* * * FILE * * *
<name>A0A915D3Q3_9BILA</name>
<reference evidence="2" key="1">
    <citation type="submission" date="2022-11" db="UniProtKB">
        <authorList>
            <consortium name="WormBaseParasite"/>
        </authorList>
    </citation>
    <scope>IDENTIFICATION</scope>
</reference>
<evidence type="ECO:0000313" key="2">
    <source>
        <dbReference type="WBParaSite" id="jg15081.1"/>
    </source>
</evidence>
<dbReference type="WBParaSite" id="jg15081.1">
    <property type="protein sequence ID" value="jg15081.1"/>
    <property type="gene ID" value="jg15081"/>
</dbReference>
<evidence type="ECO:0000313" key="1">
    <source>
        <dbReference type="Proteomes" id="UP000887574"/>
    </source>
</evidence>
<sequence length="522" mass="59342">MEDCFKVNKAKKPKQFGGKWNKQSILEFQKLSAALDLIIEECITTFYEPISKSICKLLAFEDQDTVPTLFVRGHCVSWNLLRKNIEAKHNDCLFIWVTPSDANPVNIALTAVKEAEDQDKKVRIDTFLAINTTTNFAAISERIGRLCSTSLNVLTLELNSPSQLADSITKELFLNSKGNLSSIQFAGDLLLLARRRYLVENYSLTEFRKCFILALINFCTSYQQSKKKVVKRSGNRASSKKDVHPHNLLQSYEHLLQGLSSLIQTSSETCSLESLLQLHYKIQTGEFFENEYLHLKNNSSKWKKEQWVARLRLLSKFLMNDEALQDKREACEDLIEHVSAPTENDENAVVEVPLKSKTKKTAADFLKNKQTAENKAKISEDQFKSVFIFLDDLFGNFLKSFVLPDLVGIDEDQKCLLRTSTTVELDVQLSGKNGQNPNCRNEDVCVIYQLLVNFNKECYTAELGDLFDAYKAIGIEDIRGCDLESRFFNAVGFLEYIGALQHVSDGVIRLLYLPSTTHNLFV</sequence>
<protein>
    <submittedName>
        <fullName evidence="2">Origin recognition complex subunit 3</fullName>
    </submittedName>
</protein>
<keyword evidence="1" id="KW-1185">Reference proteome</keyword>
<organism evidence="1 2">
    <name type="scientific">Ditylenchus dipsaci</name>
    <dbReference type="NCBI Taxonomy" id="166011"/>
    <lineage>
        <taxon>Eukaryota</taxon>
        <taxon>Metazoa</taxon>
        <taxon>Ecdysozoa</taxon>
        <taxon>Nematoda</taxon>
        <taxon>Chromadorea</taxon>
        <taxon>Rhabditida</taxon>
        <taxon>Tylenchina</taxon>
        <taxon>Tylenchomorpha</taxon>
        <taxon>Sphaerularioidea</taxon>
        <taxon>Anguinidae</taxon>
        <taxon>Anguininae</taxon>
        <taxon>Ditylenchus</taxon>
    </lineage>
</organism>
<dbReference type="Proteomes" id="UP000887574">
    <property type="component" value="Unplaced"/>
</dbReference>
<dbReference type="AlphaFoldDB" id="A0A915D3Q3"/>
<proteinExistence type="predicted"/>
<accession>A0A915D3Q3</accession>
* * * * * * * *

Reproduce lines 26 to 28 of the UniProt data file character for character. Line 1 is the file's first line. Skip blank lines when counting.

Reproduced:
    <submittedName>
        <fullName evidence="2">Origin recognition complex subunit 3</fullName>
    </submittedName>